Flying HighFrom October 2009
With the approach of my 70th birthday, I told Jane and our two children that I did not expect a big party or even any gifts; a funny card would suffice. After all, an age ending in zero did not seem that much more significant than one ending in a one or two or any other number. The family complied, except there was a certificate in the card from my children, Jeff and Jennifer. The certificate entitled me to an hour of flight time in a light aircraft from a flying service at Shenandoah Valley Airport. I hold a Private Pilot’s License but have not flown a plane since the early 1970s.
Jane and I arrived at the airport and while the pilot prepared the Piper Warrior for the flight, I mentioned my past flying experience. He asked if I would like to fly the aircraft, and I quickly said yes. I assumed he meant that I could take the controls after we were in the air and get a little “stick time.”
He had me go through the preflight check with him and we taxied to the end of the runway. We received clearance to take off and he said, “Well, taxi onto the runway and take off.” I tried to clear the sudden lump in my throat but complied. To my surprise, I was able to stay on the center line and at 65 mph eased back on the yoke and felt the Warrior lift off and begin to climb. I flew the plane for the full hour, flying over Massanutten, Sunnyside, Staunton and Waynesboro while Jane snapped pictures from the back seat. I needed only a few verbal corrections by the pilot during the flight. As we returned to the airport the pilot said “Go ahead and make the landing.” The lump in my throat got much larger. I glanced back at Jane expecting a look of sheer terror, but to my surprise saw none.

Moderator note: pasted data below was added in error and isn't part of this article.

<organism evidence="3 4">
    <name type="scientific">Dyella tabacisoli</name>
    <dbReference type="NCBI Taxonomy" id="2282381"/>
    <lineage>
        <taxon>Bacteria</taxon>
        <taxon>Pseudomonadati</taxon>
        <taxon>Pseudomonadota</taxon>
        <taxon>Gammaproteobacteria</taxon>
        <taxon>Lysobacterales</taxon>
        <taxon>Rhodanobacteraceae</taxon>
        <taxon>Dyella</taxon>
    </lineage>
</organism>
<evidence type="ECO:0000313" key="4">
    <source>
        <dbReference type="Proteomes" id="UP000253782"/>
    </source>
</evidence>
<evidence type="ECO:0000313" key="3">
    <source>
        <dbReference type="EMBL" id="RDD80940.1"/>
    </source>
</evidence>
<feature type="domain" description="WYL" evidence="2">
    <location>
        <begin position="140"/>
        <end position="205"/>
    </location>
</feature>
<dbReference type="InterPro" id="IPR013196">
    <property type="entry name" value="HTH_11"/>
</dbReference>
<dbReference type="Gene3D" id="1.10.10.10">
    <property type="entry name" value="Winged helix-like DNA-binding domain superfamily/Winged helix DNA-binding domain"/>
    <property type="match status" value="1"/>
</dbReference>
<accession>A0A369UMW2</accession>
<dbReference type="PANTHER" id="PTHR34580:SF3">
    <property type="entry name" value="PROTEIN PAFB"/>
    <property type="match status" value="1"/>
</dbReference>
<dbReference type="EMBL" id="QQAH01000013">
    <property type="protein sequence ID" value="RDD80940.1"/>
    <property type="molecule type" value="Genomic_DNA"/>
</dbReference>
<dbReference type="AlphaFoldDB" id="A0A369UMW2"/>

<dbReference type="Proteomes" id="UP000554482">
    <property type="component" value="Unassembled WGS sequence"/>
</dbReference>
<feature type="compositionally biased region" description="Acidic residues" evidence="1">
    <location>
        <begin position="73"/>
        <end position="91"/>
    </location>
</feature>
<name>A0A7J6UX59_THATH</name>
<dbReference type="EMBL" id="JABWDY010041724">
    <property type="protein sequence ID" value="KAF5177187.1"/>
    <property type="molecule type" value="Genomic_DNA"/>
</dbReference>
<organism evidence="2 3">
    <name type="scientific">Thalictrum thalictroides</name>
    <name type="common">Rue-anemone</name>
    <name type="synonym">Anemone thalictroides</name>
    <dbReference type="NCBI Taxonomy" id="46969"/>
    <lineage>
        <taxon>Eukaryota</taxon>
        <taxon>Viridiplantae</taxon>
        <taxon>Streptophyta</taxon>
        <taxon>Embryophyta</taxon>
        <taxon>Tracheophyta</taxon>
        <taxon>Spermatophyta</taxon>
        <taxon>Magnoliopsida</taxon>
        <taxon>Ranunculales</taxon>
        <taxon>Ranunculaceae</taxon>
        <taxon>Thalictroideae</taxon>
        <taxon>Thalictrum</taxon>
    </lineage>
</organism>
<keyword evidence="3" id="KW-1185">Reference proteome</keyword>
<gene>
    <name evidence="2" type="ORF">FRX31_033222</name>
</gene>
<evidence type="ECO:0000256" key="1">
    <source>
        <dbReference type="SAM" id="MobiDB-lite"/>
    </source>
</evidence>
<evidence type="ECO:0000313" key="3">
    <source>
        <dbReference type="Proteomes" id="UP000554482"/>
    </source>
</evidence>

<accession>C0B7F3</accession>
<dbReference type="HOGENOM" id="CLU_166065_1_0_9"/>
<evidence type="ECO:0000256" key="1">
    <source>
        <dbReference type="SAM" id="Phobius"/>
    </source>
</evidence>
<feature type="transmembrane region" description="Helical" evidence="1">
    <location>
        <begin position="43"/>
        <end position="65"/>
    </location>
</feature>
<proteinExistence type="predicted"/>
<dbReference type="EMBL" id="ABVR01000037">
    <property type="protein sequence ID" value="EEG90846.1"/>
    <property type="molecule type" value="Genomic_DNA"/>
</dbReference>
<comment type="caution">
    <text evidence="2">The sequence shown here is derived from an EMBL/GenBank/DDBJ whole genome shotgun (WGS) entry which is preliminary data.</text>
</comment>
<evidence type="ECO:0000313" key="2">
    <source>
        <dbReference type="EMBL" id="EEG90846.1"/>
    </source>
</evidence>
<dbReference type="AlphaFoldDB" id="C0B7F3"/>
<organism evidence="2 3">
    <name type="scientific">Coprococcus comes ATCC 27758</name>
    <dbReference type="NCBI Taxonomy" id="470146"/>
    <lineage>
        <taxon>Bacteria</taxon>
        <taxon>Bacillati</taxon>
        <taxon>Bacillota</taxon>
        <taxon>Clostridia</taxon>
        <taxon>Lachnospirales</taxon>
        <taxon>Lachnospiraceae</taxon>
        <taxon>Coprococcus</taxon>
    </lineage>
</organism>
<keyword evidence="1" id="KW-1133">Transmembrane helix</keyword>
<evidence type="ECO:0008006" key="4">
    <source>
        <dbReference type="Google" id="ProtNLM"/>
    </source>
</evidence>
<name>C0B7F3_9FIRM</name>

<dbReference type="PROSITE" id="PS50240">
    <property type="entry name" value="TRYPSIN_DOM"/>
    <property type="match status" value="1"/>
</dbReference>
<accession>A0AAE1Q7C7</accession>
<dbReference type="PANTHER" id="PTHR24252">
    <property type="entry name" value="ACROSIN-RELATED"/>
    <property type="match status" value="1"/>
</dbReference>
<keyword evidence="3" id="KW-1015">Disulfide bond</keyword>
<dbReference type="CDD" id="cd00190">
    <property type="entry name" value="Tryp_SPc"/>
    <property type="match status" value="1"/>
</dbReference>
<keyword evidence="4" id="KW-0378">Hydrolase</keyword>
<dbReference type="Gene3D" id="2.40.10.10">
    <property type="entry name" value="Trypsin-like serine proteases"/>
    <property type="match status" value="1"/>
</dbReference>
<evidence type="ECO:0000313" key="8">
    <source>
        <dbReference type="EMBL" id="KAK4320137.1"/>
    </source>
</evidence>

We entered the flight pattern for the landing, the most difficult part of flying. We received clearance and “turned final” lining up with the runway. Over my headphones I heard the pilot radio, “Warrior niner five on final for 23.” The lump got much larger as we crossed the end of the runway and the pavement came closer and closer. I needed only a little correction in my flair out and suddenly felt contact with the ground. We were down! As I taxied back to the hanger I realized this was the best birthday present ever! --Charlie Lotts
And here's an update --
Charlie reports that he hasn’t piloted a plane since that memorable experience, but he does maintain an interest in flying through Sunnyside’s “Buzzards” Club, an aviation group that meets once a month for lunch on Wednesdays.